The full report can be downloaded here, it is 160 pages long. The BBC reports as main findings that the integrity of the scientists is not in question but that openness about data was a problem. Little suprise here. The BBC says:
"Sir Muir commented: "So we conclude that the argument that CRU has something to hide does not stand up".
Asked whether it would be reasonable to conclude that anyone claiming instrumental records were unavailable or vital code missing was incompetent, another panel member, Professor Peter Clarke from Edinburgh University, said: "It's very clear that anyone who'd be competent enough to analyse the data would know where to find it.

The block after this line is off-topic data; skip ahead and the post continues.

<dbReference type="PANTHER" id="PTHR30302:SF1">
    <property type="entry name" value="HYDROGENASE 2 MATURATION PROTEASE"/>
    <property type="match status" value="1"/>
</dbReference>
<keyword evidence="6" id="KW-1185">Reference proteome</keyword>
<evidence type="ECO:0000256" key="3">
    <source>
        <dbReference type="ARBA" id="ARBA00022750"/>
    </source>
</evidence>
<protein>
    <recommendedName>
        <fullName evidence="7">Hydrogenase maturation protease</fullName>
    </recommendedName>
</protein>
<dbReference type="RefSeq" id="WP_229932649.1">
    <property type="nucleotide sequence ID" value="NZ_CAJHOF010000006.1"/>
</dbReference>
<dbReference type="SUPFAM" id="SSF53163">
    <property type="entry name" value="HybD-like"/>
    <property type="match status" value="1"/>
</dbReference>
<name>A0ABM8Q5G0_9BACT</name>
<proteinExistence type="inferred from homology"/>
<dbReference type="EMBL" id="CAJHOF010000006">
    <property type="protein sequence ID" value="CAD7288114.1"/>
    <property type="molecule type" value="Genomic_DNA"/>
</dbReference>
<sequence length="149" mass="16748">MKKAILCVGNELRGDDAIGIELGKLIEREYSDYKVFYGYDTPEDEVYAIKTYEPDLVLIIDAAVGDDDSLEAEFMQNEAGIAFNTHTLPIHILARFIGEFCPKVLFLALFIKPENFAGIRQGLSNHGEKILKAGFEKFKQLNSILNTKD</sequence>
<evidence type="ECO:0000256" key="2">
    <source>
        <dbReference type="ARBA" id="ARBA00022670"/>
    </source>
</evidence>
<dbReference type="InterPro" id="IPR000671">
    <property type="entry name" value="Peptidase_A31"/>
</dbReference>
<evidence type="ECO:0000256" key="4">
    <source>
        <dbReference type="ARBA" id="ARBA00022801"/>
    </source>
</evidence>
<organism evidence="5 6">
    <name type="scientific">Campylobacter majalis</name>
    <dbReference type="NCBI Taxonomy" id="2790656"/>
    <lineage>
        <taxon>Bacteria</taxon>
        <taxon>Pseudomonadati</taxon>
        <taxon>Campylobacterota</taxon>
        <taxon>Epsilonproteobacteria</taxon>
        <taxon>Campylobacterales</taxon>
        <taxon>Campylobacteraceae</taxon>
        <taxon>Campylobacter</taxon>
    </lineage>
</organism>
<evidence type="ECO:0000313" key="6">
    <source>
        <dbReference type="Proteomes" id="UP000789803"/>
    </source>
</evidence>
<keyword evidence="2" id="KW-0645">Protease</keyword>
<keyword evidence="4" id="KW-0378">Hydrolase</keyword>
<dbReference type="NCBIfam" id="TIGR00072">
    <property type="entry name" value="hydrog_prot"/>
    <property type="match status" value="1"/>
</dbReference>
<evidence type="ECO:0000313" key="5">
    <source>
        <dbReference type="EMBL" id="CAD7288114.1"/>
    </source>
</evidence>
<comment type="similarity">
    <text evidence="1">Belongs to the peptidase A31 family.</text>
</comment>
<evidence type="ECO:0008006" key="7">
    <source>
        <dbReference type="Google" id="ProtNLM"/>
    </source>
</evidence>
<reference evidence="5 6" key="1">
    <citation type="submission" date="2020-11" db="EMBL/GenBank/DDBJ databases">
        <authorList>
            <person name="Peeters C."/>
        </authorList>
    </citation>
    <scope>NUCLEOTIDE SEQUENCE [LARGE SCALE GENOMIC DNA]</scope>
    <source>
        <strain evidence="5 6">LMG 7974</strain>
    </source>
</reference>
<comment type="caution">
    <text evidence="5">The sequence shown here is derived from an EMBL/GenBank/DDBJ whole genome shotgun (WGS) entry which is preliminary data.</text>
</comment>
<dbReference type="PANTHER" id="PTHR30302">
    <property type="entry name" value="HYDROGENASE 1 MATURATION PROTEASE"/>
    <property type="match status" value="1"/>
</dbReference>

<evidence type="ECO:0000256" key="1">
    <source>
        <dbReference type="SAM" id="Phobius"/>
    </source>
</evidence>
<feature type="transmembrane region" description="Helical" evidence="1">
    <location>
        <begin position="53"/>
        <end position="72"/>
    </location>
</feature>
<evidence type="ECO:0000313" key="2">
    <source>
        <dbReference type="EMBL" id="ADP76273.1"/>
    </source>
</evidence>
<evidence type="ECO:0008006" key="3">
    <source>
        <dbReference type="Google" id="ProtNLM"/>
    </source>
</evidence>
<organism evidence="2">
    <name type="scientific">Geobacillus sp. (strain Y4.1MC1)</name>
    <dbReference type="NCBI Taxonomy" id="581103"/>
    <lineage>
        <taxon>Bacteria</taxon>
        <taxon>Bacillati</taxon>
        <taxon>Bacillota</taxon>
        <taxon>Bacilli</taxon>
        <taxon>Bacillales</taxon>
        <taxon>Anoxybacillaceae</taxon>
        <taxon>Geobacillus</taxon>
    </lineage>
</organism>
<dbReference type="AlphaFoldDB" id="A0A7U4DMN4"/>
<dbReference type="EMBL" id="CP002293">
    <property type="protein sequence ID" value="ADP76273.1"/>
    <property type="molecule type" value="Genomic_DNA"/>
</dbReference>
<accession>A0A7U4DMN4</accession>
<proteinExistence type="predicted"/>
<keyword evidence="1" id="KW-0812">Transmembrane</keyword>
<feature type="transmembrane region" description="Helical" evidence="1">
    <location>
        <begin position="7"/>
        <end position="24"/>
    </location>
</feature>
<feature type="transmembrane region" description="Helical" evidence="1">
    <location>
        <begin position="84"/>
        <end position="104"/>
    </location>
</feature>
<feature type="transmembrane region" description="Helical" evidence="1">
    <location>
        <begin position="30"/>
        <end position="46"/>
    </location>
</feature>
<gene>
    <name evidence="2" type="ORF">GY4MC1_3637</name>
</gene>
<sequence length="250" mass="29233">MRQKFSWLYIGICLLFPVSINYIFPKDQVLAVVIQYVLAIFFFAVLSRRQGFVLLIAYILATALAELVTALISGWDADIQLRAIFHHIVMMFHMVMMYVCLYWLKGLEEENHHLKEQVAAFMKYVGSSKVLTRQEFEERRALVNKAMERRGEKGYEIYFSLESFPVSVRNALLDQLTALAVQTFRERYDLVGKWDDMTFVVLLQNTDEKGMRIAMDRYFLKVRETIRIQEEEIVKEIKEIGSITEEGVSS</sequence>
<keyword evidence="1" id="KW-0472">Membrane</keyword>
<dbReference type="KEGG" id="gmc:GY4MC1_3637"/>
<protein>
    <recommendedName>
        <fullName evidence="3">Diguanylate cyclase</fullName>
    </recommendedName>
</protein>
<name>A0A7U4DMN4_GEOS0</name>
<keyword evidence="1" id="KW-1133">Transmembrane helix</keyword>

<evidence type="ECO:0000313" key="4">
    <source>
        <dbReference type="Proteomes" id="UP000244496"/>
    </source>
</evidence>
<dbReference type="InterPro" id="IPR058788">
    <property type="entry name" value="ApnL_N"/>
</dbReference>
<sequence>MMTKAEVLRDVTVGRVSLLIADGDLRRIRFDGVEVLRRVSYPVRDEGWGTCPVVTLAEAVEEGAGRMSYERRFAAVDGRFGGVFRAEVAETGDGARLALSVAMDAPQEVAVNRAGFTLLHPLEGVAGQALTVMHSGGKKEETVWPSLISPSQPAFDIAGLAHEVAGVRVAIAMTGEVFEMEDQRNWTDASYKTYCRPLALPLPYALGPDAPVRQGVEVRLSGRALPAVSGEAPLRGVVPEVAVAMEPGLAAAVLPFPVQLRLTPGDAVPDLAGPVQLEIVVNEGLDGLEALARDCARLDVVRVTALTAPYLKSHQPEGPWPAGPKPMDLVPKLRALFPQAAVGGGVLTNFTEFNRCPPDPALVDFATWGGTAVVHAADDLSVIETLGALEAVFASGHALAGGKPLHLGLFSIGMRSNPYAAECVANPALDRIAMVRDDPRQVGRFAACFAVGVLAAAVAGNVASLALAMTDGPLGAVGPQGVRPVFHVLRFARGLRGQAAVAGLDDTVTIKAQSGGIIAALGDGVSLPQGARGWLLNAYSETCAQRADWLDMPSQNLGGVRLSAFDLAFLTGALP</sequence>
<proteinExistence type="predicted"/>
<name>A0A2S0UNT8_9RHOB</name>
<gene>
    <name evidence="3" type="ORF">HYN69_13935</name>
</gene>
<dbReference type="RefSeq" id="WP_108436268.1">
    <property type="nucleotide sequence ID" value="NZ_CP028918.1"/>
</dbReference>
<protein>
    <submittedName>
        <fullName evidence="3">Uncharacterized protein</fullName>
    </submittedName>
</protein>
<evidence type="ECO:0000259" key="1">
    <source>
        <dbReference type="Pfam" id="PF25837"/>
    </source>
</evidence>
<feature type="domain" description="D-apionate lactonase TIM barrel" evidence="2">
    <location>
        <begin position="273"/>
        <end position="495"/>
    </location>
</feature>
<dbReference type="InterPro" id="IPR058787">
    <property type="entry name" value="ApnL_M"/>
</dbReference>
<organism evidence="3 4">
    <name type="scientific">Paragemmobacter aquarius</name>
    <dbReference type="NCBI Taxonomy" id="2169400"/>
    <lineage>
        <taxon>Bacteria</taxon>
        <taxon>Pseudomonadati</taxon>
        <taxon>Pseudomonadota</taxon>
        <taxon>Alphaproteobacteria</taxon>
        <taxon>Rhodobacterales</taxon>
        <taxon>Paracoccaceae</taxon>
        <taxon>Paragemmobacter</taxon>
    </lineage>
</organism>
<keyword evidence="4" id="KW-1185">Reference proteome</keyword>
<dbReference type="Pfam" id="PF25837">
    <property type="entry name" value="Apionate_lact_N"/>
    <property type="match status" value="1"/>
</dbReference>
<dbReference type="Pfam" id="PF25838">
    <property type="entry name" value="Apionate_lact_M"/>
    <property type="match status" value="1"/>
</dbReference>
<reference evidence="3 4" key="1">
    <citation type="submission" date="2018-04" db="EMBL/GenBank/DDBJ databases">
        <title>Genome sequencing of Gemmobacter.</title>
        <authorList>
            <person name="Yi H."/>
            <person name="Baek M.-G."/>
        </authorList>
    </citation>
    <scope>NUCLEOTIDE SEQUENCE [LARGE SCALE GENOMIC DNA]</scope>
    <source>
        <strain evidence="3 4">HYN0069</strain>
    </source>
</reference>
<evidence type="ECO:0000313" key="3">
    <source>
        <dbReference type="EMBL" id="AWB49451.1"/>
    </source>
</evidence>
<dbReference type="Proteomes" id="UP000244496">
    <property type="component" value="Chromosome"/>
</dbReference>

"It's also clear that anyone competent could perform their own analysis without let or hindrance."
The university also did not withhold temperature data derived from tree rings, the inquiry concluded.
But access to the data "was not simple until it was archived in 2009".
On one occasion, when presenting a graph combining tree-ring and instrumental data to the World Meteorological Organization, it should have made clearer the way in which the data was combined.
The inquiry found no evidence that CRU researchers distorted the peer review process employed by scientific journals, or unduly influenced IPCC reports by ignoring research papers that contradicted their own findings."